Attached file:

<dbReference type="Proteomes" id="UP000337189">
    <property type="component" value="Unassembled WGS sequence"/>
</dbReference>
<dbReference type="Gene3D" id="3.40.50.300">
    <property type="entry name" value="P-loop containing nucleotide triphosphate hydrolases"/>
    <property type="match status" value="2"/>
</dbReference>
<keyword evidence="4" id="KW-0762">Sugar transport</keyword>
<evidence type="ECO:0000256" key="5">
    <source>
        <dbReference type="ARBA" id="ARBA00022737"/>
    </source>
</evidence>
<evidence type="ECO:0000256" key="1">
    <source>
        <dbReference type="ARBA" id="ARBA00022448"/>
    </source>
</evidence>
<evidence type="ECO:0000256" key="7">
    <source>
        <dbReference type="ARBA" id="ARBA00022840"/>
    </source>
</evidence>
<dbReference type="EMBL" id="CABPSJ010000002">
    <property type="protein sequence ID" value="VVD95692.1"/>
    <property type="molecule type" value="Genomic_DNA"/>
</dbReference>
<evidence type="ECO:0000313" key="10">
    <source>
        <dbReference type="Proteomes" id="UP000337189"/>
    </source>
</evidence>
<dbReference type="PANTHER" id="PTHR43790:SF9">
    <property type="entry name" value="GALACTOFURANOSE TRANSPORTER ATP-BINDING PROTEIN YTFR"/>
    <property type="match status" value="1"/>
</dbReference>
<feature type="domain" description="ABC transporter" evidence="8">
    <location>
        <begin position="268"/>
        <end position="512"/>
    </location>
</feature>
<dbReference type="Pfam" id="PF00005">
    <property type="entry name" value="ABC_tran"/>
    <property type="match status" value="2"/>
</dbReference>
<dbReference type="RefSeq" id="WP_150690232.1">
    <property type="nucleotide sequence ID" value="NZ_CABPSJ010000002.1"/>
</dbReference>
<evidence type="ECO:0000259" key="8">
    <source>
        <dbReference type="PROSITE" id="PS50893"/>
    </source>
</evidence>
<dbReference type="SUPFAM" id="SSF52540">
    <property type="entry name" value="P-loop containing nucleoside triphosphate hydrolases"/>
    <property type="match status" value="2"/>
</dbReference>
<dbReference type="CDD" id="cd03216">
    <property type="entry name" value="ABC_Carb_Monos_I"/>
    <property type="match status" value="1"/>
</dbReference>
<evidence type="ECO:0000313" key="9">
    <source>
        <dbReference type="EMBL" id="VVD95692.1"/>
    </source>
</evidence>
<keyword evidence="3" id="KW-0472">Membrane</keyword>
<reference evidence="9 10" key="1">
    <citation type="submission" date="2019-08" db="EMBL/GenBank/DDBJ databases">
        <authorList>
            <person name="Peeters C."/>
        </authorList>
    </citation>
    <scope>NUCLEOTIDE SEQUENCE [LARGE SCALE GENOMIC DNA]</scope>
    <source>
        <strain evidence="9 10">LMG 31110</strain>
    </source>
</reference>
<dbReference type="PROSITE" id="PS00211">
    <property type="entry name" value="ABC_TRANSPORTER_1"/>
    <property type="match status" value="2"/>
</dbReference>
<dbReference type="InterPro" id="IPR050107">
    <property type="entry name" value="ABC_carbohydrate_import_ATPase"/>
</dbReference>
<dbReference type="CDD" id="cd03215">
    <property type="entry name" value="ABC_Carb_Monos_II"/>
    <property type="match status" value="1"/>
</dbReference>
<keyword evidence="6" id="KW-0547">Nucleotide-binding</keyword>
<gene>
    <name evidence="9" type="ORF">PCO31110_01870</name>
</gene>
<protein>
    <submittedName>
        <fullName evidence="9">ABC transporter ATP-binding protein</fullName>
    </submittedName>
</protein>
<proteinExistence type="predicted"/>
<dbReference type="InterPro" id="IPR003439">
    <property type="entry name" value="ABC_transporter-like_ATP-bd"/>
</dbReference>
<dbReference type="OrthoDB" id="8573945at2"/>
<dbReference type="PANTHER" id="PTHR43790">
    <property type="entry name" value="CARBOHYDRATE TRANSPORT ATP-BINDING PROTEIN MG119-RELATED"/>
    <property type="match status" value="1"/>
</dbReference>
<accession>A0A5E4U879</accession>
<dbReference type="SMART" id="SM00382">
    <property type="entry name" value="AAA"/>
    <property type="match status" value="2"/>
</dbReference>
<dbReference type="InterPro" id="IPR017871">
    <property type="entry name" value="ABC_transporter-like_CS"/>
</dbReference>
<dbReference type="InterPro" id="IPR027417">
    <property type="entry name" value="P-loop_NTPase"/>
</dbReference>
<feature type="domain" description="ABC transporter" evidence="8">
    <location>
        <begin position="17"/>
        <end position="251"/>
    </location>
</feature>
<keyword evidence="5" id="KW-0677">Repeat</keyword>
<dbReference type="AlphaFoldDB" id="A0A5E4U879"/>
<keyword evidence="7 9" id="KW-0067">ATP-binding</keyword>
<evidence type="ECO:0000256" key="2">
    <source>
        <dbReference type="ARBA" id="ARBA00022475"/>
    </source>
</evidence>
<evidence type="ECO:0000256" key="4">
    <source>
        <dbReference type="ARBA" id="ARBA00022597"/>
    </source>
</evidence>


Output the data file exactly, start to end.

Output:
<dbReference type="Proteomes" id="UP000337189">
    <property type="component" value="Unassembled WGS sequence"/>
</dbReference>
<dbReference type="Gene3D" id="3.40.50.300">
    <property type="entry name" value="P-loop containing nucleotide triphosphate hydrolases"/>
    <property type="match status" value="2"/>
</dbReference>
<keyword evidence="4" id="KW-0762">Sugar transport</keyword>
<evidence type="ECO:0000256" key="5">
    <source>
        <dbReference type="ARBA" id="ARBA00022737"/>
    </source>
</evidence>
<evidence type="ECO:0000256" key="1">
    <source>
        <dbReference type="ARBA" id="ARBA00022448"/>
    </source>
</evidence>
<evidence type="ECO:0000256" key="7">
    <source>
        <dbReference type="ARBA" id="ARBA00022840"/>
    </source>
</evidence>
<dbReference type="EMBL" id="CABPSJ010000002">
    <property type="protein sequence ID" value="VVD95692.1"/>
    <property type="molecule type" value="Genomic_DNA"/>
</dbReference>
<evidence type="ECO:0000313" key="10">
    <source>
        <dbReference type="Proteomes" id="UP000337189"/>
    </source>
</evidence>
<dbReference type="PANTHER" id="PTHR43790:SF9">
    <property type="entry name" value="GALACTOFURANOSE TRANSPORTER ATP-BINDING PROTEIN YTFR"/>
    <property type="match status" value="1"/>
</dbReference>
<feature type="domain" description="ABC transporter" evidence="8">
    <location>
        <begin position="268"/>
        <end position="512"/>
    </location>
</feature>
<dbReference type="Pfam" id="PF00005">
    <property type="entry name" value="ABC_tran"/>
    <property type="match status" value="2"/>
</dbReference>
<dbReference type="RefSeq" id="WP_150690232.1">
    <property type="nucleotide sequence ID" value="NZ_CABPSJ010000002.1"/>
</dbReference>
<evidence type="ECO:0000259" key="8">
    <source>
        <dbReference type="PROSITE" id="PS50893"/>
    </source>
</evidence>
<dbReference type="SUPFAM" id="SSF52540">
    <property type="entry name" value="P-loop containing nucleoside triphosphate hydrolases"/>
    <property type="match status" value="2"/>
</dbReference>
<dbReference type="CDD" id="cd03216">
    <property type="entry name" value="ABC_Carb_Monos_I"/>
    <property type="match status" value="1"/>
</dbReference>
<evidence type="ECO:0000313" key="9">
    <source>
        <dbReference type="EMBL" id="VVD95692.1"/>
    </source>
</evidence>
<keyword evidence="3" id="KW-0472">Membrane</keyword>
<reference evidence="9 10" key="1">
    <citation type="submission" date="2019-08" db="EMBL/GenBank/DDBJ databases">
        <authorList>
            <person name="Peeters C."/>
        </authorList>
    </citation>
    <scope>NUCLEOTIDE SEQUENCE [LARGE SCALE GENOMIC DNA]</scope>
    <source>
        <strain evidence="9 10">LMG 31110</strain>
    </source>
</reference>
<dbReference type="PROSITE" id="PS00211">
    <property type="entry name" value="ABC_TRANSPORTER_1"/>
    <property type="match status" value="2"/>
</dbReference>
<dbReference type="InterPro" id="IPR050107">
    <property type="entry name" value="ABC_carbohydrate_import_ATPase"/>
</dbReference>
<dbReference type="CDD" id="cd03215">
    <property type="entry name" value="ABC_Carb_Monos_II"/>
    <property type="match status" value="1"/>
</dbReference>
<keyword evidence="6" id="KW-0547">Nucleotide-binding</keyword>
<gene>
    <name evidence="9" type="ORF">PCO31110_01870</name>
</gene>
<protein>
    <submittedName>
        <fullName evidence="9">ABC transporter ATP-binding protein</fullName>
    </submittedName>
</protein>
<proteinExistence type="predicted"/>
<dbReference type="InterPro" id="IPR003439">
    <property type="entry name" value="ABC_transporter-like_ATP-bd"/>
</dbReference>
<dbReference type="OrthoDB" id="8573945at2"/>
<dbReference type="PANTHER" id="PTHR43790">
    <property type="entry name" value="CARBOHYDRATE TRANSPORT ATP-BINDING PROTEIN MG119-RELATED"/>
    <property type="match status" value="1"/>
</dbReference>
<accession>A0A5E4U879</accession>
<dbReference type="SMART" id="SM00382">
    <property type="entry name" value="AAA"/>
    <property type="match status" value="2"/>
</dbReference>
<dbReference type="InterPro" id="IPR017871">
    <property type="entry name" value="ABC_transporter-like_CS"/>
</dbReference>
<dbReference type="InterPro" id="IPR027417">
    <property type="entry name" value="P-loop_NTPase"/>
</dbReference>
<feature type="domain" description="ABC transporter" evidence="8">
    <location>
        <begin position="17"/>
        <end position="251"/>
    </location>
</feature>
<keyword evidence="5" id="KW-0677">Repeat</keyword>
<dbReference type="AlphaFoldDB" id="A0A5E4U879"/>
<keyword evidence="7 9" id="KW-0067">ATP-binding</keyword>
<evidence type="ECO:0000256" key="2">
    <source>
        <dbReference type="ARBA" id="ARBA00022475"/>
    </source>
</evidence>
<evidence type="ECO:0000256" key="4">
    <source>
        <dbReference type="ARBA" id="ARBA00022597"/>
    </source>
</evidence>